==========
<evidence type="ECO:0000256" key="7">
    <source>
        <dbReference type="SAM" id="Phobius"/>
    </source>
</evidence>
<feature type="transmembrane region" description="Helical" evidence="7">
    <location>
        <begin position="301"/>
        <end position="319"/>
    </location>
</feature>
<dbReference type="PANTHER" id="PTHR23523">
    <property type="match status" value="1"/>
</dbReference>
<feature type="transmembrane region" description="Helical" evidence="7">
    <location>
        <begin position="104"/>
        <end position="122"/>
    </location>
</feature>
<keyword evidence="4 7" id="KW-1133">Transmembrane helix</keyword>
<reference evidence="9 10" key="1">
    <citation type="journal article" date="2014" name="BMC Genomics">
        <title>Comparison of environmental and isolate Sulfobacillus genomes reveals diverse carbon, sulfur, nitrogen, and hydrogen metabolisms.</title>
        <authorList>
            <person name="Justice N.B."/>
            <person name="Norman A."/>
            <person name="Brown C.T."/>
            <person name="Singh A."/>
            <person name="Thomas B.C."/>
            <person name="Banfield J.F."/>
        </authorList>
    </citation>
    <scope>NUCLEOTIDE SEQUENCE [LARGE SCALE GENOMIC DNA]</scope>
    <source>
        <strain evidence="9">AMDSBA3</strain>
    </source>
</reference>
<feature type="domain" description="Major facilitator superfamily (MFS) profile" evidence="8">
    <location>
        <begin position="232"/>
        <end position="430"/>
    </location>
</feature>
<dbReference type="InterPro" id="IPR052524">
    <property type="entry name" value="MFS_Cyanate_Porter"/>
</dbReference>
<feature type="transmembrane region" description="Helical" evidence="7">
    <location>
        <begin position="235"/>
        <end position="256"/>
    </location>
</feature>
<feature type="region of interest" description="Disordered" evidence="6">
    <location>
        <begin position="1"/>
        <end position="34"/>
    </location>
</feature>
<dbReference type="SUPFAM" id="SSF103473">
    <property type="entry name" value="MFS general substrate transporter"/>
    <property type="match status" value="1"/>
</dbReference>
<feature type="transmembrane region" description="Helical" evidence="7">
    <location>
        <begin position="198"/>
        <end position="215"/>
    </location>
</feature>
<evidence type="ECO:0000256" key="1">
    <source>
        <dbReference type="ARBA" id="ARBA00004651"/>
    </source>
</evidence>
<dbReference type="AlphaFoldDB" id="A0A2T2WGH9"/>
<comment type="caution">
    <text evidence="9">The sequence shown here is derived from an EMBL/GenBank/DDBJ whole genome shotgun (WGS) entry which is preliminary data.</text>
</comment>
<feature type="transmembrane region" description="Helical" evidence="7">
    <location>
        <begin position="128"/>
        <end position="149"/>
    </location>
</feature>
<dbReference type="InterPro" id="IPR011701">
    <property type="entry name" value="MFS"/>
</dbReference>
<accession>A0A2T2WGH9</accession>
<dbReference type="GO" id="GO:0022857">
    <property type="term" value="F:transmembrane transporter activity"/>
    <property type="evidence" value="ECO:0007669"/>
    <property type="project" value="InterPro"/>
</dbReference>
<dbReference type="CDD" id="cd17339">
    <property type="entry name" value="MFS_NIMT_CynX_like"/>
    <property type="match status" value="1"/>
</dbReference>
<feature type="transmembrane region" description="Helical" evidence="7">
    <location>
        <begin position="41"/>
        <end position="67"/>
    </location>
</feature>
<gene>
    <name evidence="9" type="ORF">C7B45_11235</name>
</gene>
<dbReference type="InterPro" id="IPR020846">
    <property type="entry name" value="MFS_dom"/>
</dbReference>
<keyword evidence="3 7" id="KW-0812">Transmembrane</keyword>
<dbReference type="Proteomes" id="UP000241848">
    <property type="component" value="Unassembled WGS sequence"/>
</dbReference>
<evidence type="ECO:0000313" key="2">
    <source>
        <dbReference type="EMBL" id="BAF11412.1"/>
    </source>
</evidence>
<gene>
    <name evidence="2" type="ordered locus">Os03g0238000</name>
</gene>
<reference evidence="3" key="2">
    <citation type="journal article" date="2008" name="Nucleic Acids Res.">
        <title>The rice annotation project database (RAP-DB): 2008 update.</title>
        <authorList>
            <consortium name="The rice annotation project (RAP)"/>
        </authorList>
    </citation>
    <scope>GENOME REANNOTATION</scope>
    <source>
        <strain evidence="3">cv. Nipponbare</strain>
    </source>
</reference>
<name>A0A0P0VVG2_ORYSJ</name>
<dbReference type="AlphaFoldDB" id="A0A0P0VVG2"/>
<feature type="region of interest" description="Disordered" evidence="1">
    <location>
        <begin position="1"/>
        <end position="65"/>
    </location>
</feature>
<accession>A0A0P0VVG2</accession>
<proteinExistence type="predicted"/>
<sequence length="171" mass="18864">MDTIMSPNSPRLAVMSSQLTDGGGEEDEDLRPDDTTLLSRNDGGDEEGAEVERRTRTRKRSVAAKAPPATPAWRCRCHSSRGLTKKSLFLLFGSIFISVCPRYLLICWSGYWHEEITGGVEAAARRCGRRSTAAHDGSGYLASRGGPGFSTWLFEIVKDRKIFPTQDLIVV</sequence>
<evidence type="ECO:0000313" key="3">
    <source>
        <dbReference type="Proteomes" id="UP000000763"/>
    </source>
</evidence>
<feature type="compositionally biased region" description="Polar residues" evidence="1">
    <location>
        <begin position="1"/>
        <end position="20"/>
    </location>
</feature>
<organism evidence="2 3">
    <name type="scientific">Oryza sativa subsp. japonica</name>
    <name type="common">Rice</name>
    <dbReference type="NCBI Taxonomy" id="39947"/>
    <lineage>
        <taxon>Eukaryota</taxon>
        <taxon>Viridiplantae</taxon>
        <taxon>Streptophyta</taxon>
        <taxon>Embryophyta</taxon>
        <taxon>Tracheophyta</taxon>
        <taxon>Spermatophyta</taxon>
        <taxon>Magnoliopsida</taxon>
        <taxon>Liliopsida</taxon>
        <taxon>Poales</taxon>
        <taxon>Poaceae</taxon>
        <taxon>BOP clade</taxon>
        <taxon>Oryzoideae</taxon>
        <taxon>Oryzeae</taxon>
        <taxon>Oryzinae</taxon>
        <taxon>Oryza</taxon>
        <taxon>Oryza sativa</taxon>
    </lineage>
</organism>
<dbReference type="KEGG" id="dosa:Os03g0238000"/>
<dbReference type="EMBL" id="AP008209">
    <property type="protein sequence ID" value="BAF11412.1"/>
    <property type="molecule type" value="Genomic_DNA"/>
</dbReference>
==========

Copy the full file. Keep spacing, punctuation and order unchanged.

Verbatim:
<evidence type="ECO:0000256" key="7">
    <source>
        <dbReference type="SAM" id="Phobius"/>
    </source>
</evidence>
<feature type="transmembrane region" description="Helical" evidence="7">
    <location>
        <begin position="301"/>
        <end position="319"/>
    </location>
</feature>
<dbReference type="PANTHER" id="PTHR23523">
    <property type="match status" value="1"/>
</dbReference>
<feature type="transmembrane region" description="Helical" evidence="7">
    <location>
        <begin position="104"/>
        <end position="122"/>
    </location>
</feature>
<keyword evidence="4 7" id="KW-1133">Transmembrane helix</keyword>
<reference evidence="9 10" key="1">
    <citation type="journal article" date="2014" name="BMC Genomics">
        <title>Comparison of environmental and isolate Sulfobacillus genomes reveals diverse carbon, sulfur, nitrogen, and hydrogen metabolisms.</title>
        <authorList>
            <person name="Justice N.B."/>
            <person name="Norman A."/>
            <person name="Brown C.T."/>
            <person name="Singh A."/>
            <person name="Thomas B.C."/>
            <person name="Banfield J.F."/>
        </authorList>
    </citation>
    <scope>NUCLEOTIDE SEQUENCE [LARGE SCALE GENOMIC DNA]</scope>
    <source>
        <strain evidence="9">AMDSBA3</strain>
    </source>
</reference>
<feature type="domain" description="Major facilitator superfamily (MFS) profile" evidence="8">
    <location>
        <begin position="232"/>
        <end position="430"/>
    </location>
</feature>
<dbReference type="InterPro" id="IPR052524">
    <property type="entry name" value="MFS_Cyanate_Porter"/>
</dbReference>
<feature type="transmembrane region" description="Helical" evidence="7">
    <location>
        <begin position="235"/>
        <end position="256"/>
    </location>
</feature>
<feature type="region of interest" description="Disordered" evidence="6">
    <location>
        <begin position="1"/>
        <end position="34"/>
    </location>
</feature>
<dbReference type="SUPFAM" id="SSF103473">
    <property type="entry name" value="MFS general substrate transporter"/>
    <property type="match status" value="1"/>
</dbReference>
<feature type="transmembrane region" description="Helical" evidence="7">
    <location>
        <begin position="198"/>
        <end position="215"/>
    </location>
</feature>
<evidence type="ECO:0000256" key="1">
    <source>
        <dbReference type="ARBA" id="ARBA00004651"/>
    </source>
</evidence>
<dbReference type="AlphaFoldDB" id="A0A2T2WGH9"/>
<comment type="caution">
    <text evidence="9">The sequence shown here is derived from an EMBL/GenBank/DDBJ whole genome shotgun (WGS) entry which is preliminary data.</text>
</comment>
<feature type="transmembrane region" description="Helical" evidence="7">
    <location>
        <begin position="128"/>
        <end position="149"/>
    </location>
</feature>
<dbReference type="InterPro" id="IPR011701">
    <property type="entry name" value="MFS"/>
</dbReference>
<accession>A0A2T2WGH9</accession>
<dbReference type="GO" id="GO:0022857">
    <property type="term" value="F:transmembrane transporter activity"/>
    <property type="evidence" value="ECO:0007669"/>
    <property type="project" value="InterPro"/>
</dbReference>
<dbReference type="CDD" id="cd17339">
    <property type="entry name" value="MFS_NIMT_CynX_like"/>
    <property type="match status" value="1"/>
</dbReference>
<feature type="transmembrane region" description="Helical" evidence="7">
    <location>
        <begin position="41"/>
        <end position="67"/>
    </location>
</feature>
<gene>
    <name evidence="9" type="ORF">C7B45_11235</name>
</gene>
<dbReference type="InterPro" id="IPR020846">
    <property type="entry name" value="MFS_dom"/>
</dbReference>
<keyword evidence="3 7" id="KW-0812">Transmembrane</keyword>
<dbReference type="Proteomes" id="UP000241848">
    <property type="component" value="Unassembled WGS sequence"/>
</dbReference>
<evidence type="ECO:0000313" key="2">
    <source>
        <dbReference type="EMBL" id="BAF11412.1"/>
    </source>
</evidence>
<gene>
    <name evidence="2" type="ordered locus">Os03g0238000</name>
</gene>
<reference evidence="3" key="2">
    <citation type="journal article" date="2008" name="Nucleic Acids Res.">
        <title>The rice annotation project database (RAP-DB): 2008 update.</title>
        <authorList>
            <consortium name="The rice annotation project (RAP)"/>
        </authorList>
    </citation>
    <scope>GENOME REANNOTATION</scope>
    <source>
        <strain evidence="3">cv. Nipponbare</strain>
    </source>
</reference>
<name>A0A0P0VVG2_ORYSJ</name>
<dbReference type="AlphaFoldDB" id="A0A0P0VVG2"/>
<feature type="region of interest" description="Disordered" evidence="1">
    <location>
        <begin position="1"/>
        <end position="65"/>
    </location>
</feature>
<accession>A0A0P0VVG2</accession>
<proteinExistence type="predicted"/>
<sequence length="171" mass="18864">MDTIMSPNSPRLAVMSSQLTDGGGEEDEDLRPDDTTLLSRNDGGDEEGAEVERRTRTRKRSVAAKAPPATPAWRCRCHSSRGLTKKSLFLLFGSIFISVCPRYLLICWSGYWHEEITGGVEAAARRCGRRSTAAHDGSGYLASRGGPGFSTWLFEIVKDRKIFPTQDLIVV</sequence>
<evidence type="ECO:0000313" key="3">
    <source>
        <dbReference type="Proteomes" id="UP000000763"/>
    </source>
</evidence>
<feature type="compositionally biased region" description="Polar residues" evidence="1">
    <location>
        <begin position="1"/>
        <end position="20"/>
    </location>
</feature>
<organism evidence="2 3">
    <name type="scientific">Oryza sativa subsp. japonica</name>
    <name type="common">Rice</name>
    <dbReference type="NCBI Taxonomy" id="39947"/>
    <lineage>
        <taxon>Eukaryota</taxon>
        <taxon>Viridiplantae</taxon>
        <taxon>Streptophyta</taxon>
        <taxon>Embryophyta</taxon>
        <taxon>Tracheophyta</taxon>
        <taxon>Spermatophyta</taxon>
        <taxon>Magnoliopsida</taxon>
        <taxon>Liliopsida</taxon>
        <taxon>Poales</taxon>
        <taxon>Poaceae</taxon>
        <taxon>BOP clade</taxon>
        <taxon>Oryzoideae</taxon>
        <taxon>Oryzeae</taxon>
        <taxon>Oryzinae</taxon>
        <taxon>Oryza</taxon>
        <taxon>Oryza sativa</taxon>
    </lineage>
</organism>
<dbReference type="KEGG" id="dosa:Os03g0238000"/>
<dbReference type="EMBL" id="AP008209">
    <property type="protein sequence ID" value="BAF11412.1"/>
    <property type="molecule type" value="Genomic_DNA"/>
</dbReference>